Rostockgata Sculpture Park

Welcome to the Rostockgata Sculpture Park
Open all day every day until September 15th 2019
(Rasheed Araeen’s work open Tuesday–Sunday 12–5pm)

Please join us on Friday June 28th 2019 3–6pm for the official opening with refreshments and music.

Kunsthall Oslo
Rostockgata 2–4
0191 Oslo
+47 21 69 69 39

For summer 2019 the street outside Kunsthall Oslo will be covered in grass and turned into a sculpture park, with artworks by Rasheed Araeen, Fredrik Berberg, Jennie Hagevik Bringaker and Joanne Tatham & Tom O’Sullivan.

Two new flagpoles on Rostockgata will fly flags designed at Tøyen Biblo by Ismael Reyes Melnard Anglo, Vilmer H. Torbjørnsdal & Snorre Egesund, Thea Majed Jaber, Taha Al-Maliky, Loris Rahman, August Føling Stensrud, Emanuel-Christian Tandarica and Yusra Jama Yusuf.

About the works and the artists:
Zero to Infinity is a large interactive sculpture by Rasheed Araeen which consists of thirty-six painted wooden open-framework lattice cubes. Each time the work is displayed, the cubes are initially positioned in an ordered structure, but the artist’s intention is for viewers to interact with its components by moving them into new configurations. Araeen is a Karachi born, London-based conceptual artist, sculptor, painter, writer, and curator. Araeen’s work has been shown in solo and group exhibitions, including a recent retrospective at the Van Abbemuseum, Eindhoven; the 57th Venice Biennale; documenta 14, Athens; Zero to Infinity, Tate Modern and the 2012 Gwangju Biennale.

Oslo based artist Fredrik Berberg has made three new sculptures especially for the Rostockgata Sculpture Park. Berberg (born 1986, Skien) studied at the Bergen Art Academy; he creates his sculptures with the kind of 3D modelling software used by architects and industrial designers, and then attempts to realise them as physical objects, emphasising the compromises and discontinuities this transition creates. Berberg has exhibited widely around Norway, including at Telemark Kunstsenter; Lynx, Oslo; Elephant Kunsthall, Lillehammer; NoPlace, Oslo and Palmera, Bergen.

Jennie Hagevik Bringaker’s Stabel takes the form of a fountain, a stone-carved figure with several faces that cries gently into a pool of water. Bringaker is a visual artist and scenographer educated at the Academy of Performing Arts and New York University. Her work is rooted in performance and sculpture and she has produced many performances and exhibitions, both solo and as part of the collaborative duo Trollkrem. Recent exhibitions include projects at the Norwegian Sculpture Biennale and the Ekeberg Sculpture Park. An earlier form of the work Stabel was exhibited at the Norsk Billedhoggerforening.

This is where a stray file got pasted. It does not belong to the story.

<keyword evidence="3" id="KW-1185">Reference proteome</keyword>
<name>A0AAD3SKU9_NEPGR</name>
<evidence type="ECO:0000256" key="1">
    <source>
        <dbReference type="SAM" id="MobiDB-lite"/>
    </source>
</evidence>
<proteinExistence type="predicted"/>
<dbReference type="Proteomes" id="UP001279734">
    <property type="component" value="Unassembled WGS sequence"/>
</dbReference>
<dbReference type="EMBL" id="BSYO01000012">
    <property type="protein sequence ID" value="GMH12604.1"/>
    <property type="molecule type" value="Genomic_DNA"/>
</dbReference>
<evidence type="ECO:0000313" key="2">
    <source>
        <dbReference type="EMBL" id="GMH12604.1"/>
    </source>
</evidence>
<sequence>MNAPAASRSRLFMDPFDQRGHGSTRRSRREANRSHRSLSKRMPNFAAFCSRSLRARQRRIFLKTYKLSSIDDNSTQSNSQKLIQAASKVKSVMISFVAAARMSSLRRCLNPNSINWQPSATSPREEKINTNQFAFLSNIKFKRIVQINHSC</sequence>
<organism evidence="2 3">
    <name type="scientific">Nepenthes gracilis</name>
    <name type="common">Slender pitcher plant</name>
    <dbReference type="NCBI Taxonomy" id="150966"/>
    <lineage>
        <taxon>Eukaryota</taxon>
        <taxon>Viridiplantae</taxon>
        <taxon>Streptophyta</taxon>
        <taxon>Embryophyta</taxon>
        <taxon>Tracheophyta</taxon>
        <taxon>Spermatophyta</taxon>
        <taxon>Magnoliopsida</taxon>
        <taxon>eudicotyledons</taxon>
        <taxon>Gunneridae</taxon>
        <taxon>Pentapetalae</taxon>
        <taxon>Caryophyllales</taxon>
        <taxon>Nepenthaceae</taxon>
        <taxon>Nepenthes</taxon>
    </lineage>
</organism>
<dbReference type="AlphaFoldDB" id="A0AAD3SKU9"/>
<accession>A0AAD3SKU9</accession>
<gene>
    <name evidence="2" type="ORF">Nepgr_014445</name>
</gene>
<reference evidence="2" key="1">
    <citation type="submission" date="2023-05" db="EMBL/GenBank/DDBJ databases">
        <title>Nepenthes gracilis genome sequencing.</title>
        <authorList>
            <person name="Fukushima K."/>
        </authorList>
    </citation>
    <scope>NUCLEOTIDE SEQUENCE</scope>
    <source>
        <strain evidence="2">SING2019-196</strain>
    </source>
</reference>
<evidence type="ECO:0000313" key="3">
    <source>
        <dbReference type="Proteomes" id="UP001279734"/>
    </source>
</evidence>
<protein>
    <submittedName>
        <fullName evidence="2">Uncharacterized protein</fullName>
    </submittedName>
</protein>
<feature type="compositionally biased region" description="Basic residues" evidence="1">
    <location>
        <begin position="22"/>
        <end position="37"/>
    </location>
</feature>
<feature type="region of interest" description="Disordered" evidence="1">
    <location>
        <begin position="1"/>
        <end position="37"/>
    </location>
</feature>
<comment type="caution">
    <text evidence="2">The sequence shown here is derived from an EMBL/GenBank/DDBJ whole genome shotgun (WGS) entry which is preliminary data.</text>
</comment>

Joanne Tatham and Tom O’Sullivan’s tree sculpture Does the Iterative Stick talks and sings, reflecting on its own existence as a work of public art. Tatham and O’Sullivan will also present three photographs of public sculptures by the Norwegian artist Nico Widerberg. Tatham and O’Sullivan have worked collaboratively since 1995. They represented Scotland at the Venice Biennale in 2005 and their work is represented in many public and private collections, including the Tate Gallery, London and the Museum of Modern Art, New York. Does the Iterative Stick was commissioned by The Kings Cross Project and first installed in Granary Square, London in 2017.

The flag production workshop for children and young people at Tøyen Biblo was initiated by Kunsthall Oslo and run by artist Einar Goksøyr Åsen.

Inspired by Bonnie Sherk’s 1970s Portable Parks in San Francisco, the Rostockgata Sculpture Park is part of How The Universe Works, Kunsthall Oslo’s year of projects for children and adults. Up until the late 20th century, children from the surrounding tenements played in the streets, backyards and waste ground around Rostockergata in Bjørvika—now redeveloped and renamed as Rostockgata, the current site of Kunsthall Oslo. The Bjørvika/Bispevika area will house almost 10,000 people when the latest round of building is completed, but the outdoor play facilities mandated by the City of Oslo are still to be realised.

The Sculpture Park is supported by the Arts Council Norway, the City of Oslo and Sparebankstiftelse. Kunsthall Oslo is supported by the Arts Council Norway, the City of Oslo and Hav Eiendom.